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This article was published 25/4/2013 (1552 days ago), so information in it may no longer be current.
NEW YORK, N.Y. - The New York Times Co. reported a sharp decline in its first-quarter earnings on Thursday mainly because businesses it sold last year were not included in the latest results.
The company earned $3.1 million, or 2 cents per share, in the January-March period. That's down 93 per cent from $42.1 million, or 28 cents per share, in the same period a year ago.
Excluding severance costs and the results of businesses the company has sold, earnings were 4 cents per share in the latest quarter, matching Wall Street's expectations but down from 5 cents per share in the first quarter of 2012.
Revenue fell 2 per cent to $465.9 million from $475.4 million.
Analysts, on average, were expecting revenue of $469.1 million, according to a poll by FactSet.
Advertising revenue dropped 11 per cent to $191.1 million from $215.2 million.
Circulation revenue rose 7 per cent to $241.8 million from $227 million, as the company attracted more people who signed up for digital and print subscriptions. It ended the quarter with 708,000 digital-only subscription accounts, up 45 per cent from a year ago.
The Times Co.'s stock rose 21 cents, or 2.3 per cent, to $9.21 in afternoon trading. The company's stock is up nearly 8 per cent in 2013.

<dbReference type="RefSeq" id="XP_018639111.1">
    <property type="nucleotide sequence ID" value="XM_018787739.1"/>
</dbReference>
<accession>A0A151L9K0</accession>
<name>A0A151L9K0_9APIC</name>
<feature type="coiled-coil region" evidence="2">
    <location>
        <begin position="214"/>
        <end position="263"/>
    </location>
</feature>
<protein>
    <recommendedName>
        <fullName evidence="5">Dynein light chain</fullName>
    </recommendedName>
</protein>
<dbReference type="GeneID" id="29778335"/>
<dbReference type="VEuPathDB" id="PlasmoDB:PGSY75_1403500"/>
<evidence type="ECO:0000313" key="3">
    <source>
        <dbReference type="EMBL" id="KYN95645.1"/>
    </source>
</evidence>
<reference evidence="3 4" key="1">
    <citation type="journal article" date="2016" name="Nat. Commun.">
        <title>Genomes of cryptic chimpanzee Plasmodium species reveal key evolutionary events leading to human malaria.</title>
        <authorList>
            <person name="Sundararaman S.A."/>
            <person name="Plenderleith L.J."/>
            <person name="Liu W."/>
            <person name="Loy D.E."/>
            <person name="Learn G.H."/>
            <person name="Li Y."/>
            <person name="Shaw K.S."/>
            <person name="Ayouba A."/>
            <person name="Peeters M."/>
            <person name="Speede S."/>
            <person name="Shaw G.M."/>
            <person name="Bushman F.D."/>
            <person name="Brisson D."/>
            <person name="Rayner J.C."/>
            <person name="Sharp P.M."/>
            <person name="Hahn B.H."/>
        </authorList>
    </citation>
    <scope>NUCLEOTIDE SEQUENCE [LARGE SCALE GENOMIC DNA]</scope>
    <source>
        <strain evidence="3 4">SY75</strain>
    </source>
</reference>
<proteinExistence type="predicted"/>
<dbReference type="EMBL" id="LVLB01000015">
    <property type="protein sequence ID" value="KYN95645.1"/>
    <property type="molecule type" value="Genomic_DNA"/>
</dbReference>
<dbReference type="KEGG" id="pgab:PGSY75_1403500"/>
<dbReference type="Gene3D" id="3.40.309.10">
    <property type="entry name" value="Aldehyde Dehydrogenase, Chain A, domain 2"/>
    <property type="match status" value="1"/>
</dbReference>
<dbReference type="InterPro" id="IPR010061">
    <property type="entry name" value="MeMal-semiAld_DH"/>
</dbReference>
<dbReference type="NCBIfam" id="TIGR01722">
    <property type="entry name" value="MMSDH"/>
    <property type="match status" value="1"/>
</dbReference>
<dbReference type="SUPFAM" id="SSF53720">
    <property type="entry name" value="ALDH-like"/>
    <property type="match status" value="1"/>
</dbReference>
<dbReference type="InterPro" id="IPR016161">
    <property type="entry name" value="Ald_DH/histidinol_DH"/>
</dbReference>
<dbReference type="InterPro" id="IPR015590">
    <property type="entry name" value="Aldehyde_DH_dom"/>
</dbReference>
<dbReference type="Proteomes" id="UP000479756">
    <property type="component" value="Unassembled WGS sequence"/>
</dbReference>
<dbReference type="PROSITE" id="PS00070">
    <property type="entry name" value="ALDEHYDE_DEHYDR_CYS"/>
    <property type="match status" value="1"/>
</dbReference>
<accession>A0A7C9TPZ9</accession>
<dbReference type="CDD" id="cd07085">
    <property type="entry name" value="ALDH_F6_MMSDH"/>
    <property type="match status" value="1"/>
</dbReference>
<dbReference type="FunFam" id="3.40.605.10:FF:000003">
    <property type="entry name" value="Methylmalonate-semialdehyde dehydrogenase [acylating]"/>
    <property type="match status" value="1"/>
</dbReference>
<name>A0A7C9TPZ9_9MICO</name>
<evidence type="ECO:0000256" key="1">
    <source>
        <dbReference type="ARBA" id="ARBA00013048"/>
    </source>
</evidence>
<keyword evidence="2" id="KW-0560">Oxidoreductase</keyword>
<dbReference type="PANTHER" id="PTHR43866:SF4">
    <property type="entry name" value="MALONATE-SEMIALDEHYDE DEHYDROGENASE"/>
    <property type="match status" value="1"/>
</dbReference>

The company announced new products aimed at growing revenue. Its plans include lower-priced subscriptions as well as premium subscriptions, e-commerce and enhanced video.
"We mean to grow our business by launching new products and services based on the unique strengths of Times journalism and by investing in the rapid expansion of existing operations — video and live events are examples — where we're already seeing strong growth," said Times Co. president and CEO Mark Thompson, in a statement.
Games are another area of interest for the Times Co. Last year, the company expanded its famous crossword franchise with increased marketing of its Web and mobile crossword products. As a result, it added "a sizable number" of subscribers to those products, said Thompson on a conference call with analysts.
"Based on this experience and market indicators —which point to healthy growth of casual gaming users, especially in mobile— we believe there is an opportunity to expand our footprint in this market," Thompson said.
The company said it expects circulation revenue to increase in the mid-single digits in the second quarter compared with a year ago. It anticipates advertising revenue trends will be "somewhat better" than they were in the first quarter.